Want to hear what Mr. Clark’s voice sounds like? Want to hear him talk about Mr. Clark’s Big Band, the ups and downs of teaching middle school? Want to hear a recording of the jazz band premiere “Kaleidoscope” at the memorial service for their beloved friend Eric Green, for whom the piece was written?
The Kindle version of Mr. Clark’s Big Band, out this week, contains those special goodies.
However, if you’re a lover of all things tactile–count me among them–consider getting the music lover, the teacher, the band parent, music student in your life a copy of the paperback book for the holidays. Better yet, get them both the digital and the paperback and they’ll think you are a wildly generous soul.
An added Christmas/holiday bonus: If you email me, you can buy a copy of the book which I will sign and mail to the recipient of your choice! firstname.lastname@example.org. You will be my (and their) holiday hero!!
Bay Path University played host to its 16th Writers’ Day this past weekend, as scribes talked about how to effectively read one’s work aloud in front of a crowd (Charles Coe, All Sins Forgiven poet and author extraordinaire!) and how to turn family documents, handwritten letters, and memories into an intergenerational memoir (the fabulous Patricia Reis, Motherlinesauthor).
The final panel was packed with tales from three writers–Kinship of Clover’s Ellen Meeropol, This is How It Begins’ Joan Dempsey, and yours truly (see above photos)–who discussed how we used events in the world and in our own lives to inspire our writing, as well as how we folded current events into existing narratives on which we were working. My presentation focused on the real life events in my town of Southborough that inspired Mr. Clark’s Big Band, and how I worked events such as the Newtown school shooting and the Boston Marathon bombing into my book about a middle school jazz band.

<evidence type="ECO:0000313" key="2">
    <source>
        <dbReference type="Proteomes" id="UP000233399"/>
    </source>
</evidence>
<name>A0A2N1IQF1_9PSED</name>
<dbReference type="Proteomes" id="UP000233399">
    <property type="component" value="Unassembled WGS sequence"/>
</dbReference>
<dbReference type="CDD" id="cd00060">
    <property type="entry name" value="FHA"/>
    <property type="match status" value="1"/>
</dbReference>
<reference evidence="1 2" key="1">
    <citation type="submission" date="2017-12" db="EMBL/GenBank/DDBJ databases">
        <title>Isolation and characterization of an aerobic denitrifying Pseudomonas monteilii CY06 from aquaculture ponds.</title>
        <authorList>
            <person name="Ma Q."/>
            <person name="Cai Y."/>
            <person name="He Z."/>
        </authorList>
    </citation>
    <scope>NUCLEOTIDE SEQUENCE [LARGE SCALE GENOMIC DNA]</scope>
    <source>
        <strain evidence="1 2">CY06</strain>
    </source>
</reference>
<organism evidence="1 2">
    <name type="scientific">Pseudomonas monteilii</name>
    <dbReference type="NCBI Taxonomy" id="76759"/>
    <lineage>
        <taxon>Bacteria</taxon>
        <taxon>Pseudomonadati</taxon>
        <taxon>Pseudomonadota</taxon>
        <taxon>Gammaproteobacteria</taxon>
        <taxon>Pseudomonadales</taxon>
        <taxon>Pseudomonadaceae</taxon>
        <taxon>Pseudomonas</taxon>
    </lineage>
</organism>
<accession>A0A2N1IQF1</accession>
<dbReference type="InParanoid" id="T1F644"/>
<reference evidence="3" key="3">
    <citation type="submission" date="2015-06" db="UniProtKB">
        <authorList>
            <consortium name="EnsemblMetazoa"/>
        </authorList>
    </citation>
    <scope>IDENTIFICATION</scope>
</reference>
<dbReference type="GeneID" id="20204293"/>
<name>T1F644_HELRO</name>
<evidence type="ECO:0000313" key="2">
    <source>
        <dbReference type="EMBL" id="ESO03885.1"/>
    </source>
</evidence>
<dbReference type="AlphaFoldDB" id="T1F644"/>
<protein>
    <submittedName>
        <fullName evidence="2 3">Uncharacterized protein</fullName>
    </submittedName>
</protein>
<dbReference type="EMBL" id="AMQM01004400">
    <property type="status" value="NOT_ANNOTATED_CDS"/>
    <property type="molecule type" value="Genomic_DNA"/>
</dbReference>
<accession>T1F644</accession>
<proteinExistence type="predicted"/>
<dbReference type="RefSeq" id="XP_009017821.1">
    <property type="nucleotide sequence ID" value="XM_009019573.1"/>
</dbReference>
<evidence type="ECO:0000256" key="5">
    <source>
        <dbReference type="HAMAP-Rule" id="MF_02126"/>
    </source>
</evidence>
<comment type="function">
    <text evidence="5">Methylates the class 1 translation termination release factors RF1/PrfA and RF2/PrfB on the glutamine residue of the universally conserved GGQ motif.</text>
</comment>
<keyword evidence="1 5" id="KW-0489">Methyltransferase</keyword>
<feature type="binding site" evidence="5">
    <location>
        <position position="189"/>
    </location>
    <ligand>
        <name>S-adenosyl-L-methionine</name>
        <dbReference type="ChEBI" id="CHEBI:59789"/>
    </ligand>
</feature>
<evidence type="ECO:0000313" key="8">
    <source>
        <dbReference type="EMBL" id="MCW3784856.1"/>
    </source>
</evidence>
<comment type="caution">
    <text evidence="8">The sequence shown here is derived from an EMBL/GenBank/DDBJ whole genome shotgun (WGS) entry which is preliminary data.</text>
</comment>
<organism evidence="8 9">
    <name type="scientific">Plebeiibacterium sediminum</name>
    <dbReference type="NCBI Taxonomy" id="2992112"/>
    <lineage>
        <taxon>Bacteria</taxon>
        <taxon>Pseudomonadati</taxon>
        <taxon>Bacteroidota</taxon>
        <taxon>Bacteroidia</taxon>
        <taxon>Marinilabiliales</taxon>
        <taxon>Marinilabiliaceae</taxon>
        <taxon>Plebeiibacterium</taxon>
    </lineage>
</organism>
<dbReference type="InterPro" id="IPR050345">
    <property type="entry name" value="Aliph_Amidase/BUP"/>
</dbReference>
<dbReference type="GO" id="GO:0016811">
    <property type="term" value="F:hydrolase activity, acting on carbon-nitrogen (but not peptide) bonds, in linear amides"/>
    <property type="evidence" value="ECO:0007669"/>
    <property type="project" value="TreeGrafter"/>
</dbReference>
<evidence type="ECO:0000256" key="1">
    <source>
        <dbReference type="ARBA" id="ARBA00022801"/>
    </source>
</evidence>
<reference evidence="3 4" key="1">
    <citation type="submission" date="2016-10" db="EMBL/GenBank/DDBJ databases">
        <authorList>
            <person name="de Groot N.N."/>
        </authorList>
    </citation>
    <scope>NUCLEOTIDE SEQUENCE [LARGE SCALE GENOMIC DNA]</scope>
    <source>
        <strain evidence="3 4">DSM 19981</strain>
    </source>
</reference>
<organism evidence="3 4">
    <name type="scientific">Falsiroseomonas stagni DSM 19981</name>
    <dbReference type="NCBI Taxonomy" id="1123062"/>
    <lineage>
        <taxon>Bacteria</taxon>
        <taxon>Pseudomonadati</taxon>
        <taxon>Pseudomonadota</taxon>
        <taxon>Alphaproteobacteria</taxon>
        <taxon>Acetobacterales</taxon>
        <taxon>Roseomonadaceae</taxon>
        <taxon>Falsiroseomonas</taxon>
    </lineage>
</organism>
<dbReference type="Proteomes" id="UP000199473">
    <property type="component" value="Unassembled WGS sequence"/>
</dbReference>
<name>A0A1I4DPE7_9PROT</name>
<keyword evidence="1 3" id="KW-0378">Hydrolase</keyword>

Thank you to author and educator Suzanne Strempek Shea for putting these panels together and for affording us the opportunity to spend an afternoon talking about one of our favorite subjects: writing.
Pioneer Valley Radio’s Bernadette Duncan recently interviewed me about all things Mr. Clark’s Big Band. We discussed how I was inspired to write the book, what the research process was like and about the reception it has received from the community:
“Her book is a touching real life story of pain, courage, friendship and growing up that chronicles the feelings and lives of the young members of a middle school music band who had to cope with the unexpected death due to illness of one of their classmates and bandmates. Bernadette Duncan interviews Westfield-born writer and journalist Meredith O’Brien who will be at Bay Path University’s Writers’ Day on October 15th discussing her latest book Mr. Clark’s Big Band: A Year of Laughter, Tears and Jazz in a Middle School Band Room (Wyatt-MacKenzie Publishing, May 2017).”
The first panel is slated to be led by author, visual artist, filmmaker, and therapist Patricia Reis: “Mining the Personal for your Nonfiction.” According to the itinerary: “Topics will include using personal elements and materials in nonfiction rather than fiction, how resources can be gathered, what it’s like to present a relative’s story–and your own–so candidly, and dealing with family reactions while a project is in progress and after it’s published.”
The second panel is scheduled to be anchored by award-winning poet and singer Charles Coe: “Standing Your Ground: Thoughts on Reading in Public.” Coe plans to “describe tools and techniques that can help in preparing and delivering a reading. He’ll also work with a few volunteers willing to read before the group and be coached on their presentations.”
The third and final panel–from 4:10 – 5:25 p.m.– will feature Ellen Meeropol, Joan Dempsey and me for, “Swimming with the Current.” Panelists will “discuss how current events in their hometowns and in the larger world have inspired their engrossing fiction and nonfiction. Incorporating topics including cults, racial diversity, the Boston marathon bombings, human trafficking, and a community in grief, the trio’s work will get you thinking about how to use current events as your own springboard.”